As Jesus is the cornerstone upon which the Church is built, so are his teachings the unifying cornerstone of Christian doctrine.

Unrealistic Expectations

Unrealistic Expectations
When we pray do we expect God to do things our way, or do we pray like Jesus, not my will but yours? Unrealistic expectations include ideas like God will always heal and if we tithe he will bless us with wealth. Psalms and Proverbs look at that side of things, but Job and Ecclesiastes provide some balance. Sometimes good people will suffer. Peter was also like us. He expected a conquering Messiah in the tradition of Old Testament heroes, but was shocked when Jesus predicted his suffering, death and resurrection (Matthew 16:21-18), especially ignoring the prophecy of his resurrection. When we suffer, we should not count it as strange. Suffering can be a great victory because we are accounted worthy to suffer like Christ. Remember the promise of resurrection, the only permanent solution available to any of us.

His or Our Good News

Take up Your Cross
The Gospel is good news but can seem like bad news to our minds. That must have been Peter’s opinion when he heard Jesus declare that he would suffer terrible things (Matthew 16:21-18). His answer was an indignant rebuke of Jesus’ news. He had news of his own which he thought was good and Jesus’ bad. Our good news is often the easy path, the path to outward, visible victory yet spiritual failure. Short-term good news can be long-term bad news. It’s a loser’s way to success to only think of the immediate pleasure without the long-term consequences. That’s why sin is so appealing. The immediate news seems good but the bad news is that sin destroys lives. Jesus’ news is good news indeed because it's about abundant life forever. Which do we choose, his or our good news?

On Q

Q, the Earliest Gospel: An Introduction to the Original Stories and Sayings of Jesus
The necessity of two or three witnesses to something is an ancient legal precedent from Deuteronomy 17:6. The Bible contains four teaching biographies of the life and teachings of Jesus. A theory of literary forensics claims that Matthew and Luke used a common source document called Q, from the German word for source: Quelle. The theory teaches that John's Gospel came from a second source document. This is called the Two Source Hypothesis and is often used to discount the historical accuracy of Jesus Christ. It seems reasonable to suppose that there were two sets of original notes written about the events and that others who were there used them to compile their own accounts. We still have two or three witnesses regarding the life of Jesus and that legal requirement would stand in a court of law.

Tertullian’s View of Peter

Tertullian (The Early Church Fathers)
Tertullian was a North African Christian writer known as the father of Latin Christianity. He taught that Peter was the rock about whom Jesus spoke in Matthew 16:13-20, but it was Peter alone and not any exclusive successors. In other words, the whole of Christian faith is built upon Peter being the first to confess Christ. What about the keys? Tertullian believed that, ‘(Peter) himself, therefore, was the first to unbar, in Christ's baptism, the entrance to the heavenly kingdom...’ He reasoned that it was Peter’s confession which gave him and any others who showed this faith the key to the kingdom, not human politics and a succession of popes in an exclusive church. Indeed, ‘from that time forward, every number (of persons) who may have combined together into this faith is accounted "a Church,"’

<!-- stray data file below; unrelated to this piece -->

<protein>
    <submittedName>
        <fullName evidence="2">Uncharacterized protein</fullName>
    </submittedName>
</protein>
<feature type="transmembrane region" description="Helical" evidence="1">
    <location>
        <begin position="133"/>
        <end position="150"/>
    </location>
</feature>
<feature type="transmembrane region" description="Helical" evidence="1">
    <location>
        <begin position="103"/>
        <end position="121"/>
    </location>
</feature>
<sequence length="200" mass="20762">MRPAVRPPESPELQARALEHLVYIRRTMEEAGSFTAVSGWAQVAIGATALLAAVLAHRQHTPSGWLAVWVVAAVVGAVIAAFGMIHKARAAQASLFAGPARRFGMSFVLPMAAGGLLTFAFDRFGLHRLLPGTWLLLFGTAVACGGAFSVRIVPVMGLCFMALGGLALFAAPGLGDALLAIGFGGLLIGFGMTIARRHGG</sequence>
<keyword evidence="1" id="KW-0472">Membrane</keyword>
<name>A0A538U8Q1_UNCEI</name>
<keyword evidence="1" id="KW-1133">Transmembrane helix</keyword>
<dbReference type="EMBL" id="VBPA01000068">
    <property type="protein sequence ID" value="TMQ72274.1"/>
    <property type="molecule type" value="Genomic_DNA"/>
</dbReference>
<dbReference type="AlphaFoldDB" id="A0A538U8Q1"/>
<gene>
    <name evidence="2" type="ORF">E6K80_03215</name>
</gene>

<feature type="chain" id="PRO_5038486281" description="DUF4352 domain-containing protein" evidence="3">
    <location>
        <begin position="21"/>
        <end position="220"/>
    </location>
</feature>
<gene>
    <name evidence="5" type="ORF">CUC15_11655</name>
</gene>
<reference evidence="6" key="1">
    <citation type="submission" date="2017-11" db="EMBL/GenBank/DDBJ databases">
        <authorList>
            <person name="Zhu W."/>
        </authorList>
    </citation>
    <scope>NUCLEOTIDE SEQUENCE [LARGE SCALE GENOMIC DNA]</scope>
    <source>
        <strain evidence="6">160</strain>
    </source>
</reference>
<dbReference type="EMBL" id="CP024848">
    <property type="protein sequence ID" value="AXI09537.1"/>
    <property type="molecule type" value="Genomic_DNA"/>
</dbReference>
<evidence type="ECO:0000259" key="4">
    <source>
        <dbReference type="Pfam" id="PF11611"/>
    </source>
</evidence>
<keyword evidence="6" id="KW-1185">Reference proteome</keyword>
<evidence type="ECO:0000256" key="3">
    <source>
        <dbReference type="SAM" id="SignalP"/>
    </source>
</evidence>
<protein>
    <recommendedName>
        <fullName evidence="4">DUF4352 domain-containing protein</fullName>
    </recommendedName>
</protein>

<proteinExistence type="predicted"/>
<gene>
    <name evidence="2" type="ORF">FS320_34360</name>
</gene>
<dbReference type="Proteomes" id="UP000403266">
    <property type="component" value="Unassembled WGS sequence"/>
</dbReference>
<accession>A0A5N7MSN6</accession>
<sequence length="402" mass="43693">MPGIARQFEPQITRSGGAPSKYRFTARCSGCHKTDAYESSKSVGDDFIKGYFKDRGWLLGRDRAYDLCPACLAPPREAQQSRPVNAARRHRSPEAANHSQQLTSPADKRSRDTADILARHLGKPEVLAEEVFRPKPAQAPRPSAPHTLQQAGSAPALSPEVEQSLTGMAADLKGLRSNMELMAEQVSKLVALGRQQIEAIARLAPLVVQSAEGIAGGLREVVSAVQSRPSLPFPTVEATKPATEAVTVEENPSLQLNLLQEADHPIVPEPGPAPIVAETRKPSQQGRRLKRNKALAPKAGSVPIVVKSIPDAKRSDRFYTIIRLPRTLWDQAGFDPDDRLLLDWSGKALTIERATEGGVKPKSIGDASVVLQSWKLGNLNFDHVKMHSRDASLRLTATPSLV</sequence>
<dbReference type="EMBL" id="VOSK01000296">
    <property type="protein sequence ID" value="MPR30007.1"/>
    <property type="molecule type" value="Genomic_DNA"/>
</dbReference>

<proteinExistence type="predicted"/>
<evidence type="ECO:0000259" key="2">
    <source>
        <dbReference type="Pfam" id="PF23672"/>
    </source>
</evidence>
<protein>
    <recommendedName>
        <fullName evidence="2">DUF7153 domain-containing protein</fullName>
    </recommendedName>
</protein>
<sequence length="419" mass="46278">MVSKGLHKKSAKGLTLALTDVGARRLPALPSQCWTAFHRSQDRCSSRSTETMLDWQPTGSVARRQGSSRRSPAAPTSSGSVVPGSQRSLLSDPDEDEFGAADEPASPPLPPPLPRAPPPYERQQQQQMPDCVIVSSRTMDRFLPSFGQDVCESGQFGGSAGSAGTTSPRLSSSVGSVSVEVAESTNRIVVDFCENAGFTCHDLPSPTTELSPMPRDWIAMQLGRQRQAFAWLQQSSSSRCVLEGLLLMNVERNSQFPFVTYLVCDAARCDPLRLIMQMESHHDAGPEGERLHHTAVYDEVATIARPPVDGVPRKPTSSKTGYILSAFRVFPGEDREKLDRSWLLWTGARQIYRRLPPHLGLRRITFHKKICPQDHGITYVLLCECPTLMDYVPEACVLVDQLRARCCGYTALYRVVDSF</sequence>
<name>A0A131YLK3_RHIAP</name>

Peter was Rocky not Pope

Popes and Patriarchs: An Orthodox Perspective on Roman Catholic Claims
Orthodox Perspective on
Roman Catholic Claims
Christ is the Rock of our Salvation. We are called Christians because we believe in Christ. We could also be called Rocks because we believe in the Rock. That is how early Church fathers saw Peter’s faith in the One who is the foundation of the Church. The Church would be built on Jesus Christ, but also constitute those who had this faith. (Matthew 16:13-20). So, Jesus nicknamed Cephas Rock (Peter) just as some of us are named Christian. There is absolutely nothing in the passage which says anything like Peter being the first of a long line of single men who would carry sole authority over the entirety of the Church. Nothing in the Bible or in early church writings support the idea of a Roman papacy as the sole Christian authority throughout the rest of Church history.

The Early Church had no Pope

The Twelve: The Lives of the Apostles After Calvary
Lives of the Apostles
When the Church began, the Apostles of Jesus Christ scattered far and wide. There was little possibility of communication between the Christians of India, Ethiopia, Turkey and Spain. It is unrealistic to claim that Peter could have had authority over all these lands in a time when such authority would have simply been a matter of practical impossibility. Yet, Matthew 16:13-20 has been used to support the papacy above all other Christian authorities. How did the early church view this passage? The early church fathers did not interpret this passage as Rome later came to. Indeed wherever the right faith is to be found, there are the keys to the kingdom. No one person has a monopoly on that faith. That is why Paul wrote that no other foundation than Jesus Christ can be laid (1 Corinthians 3:11).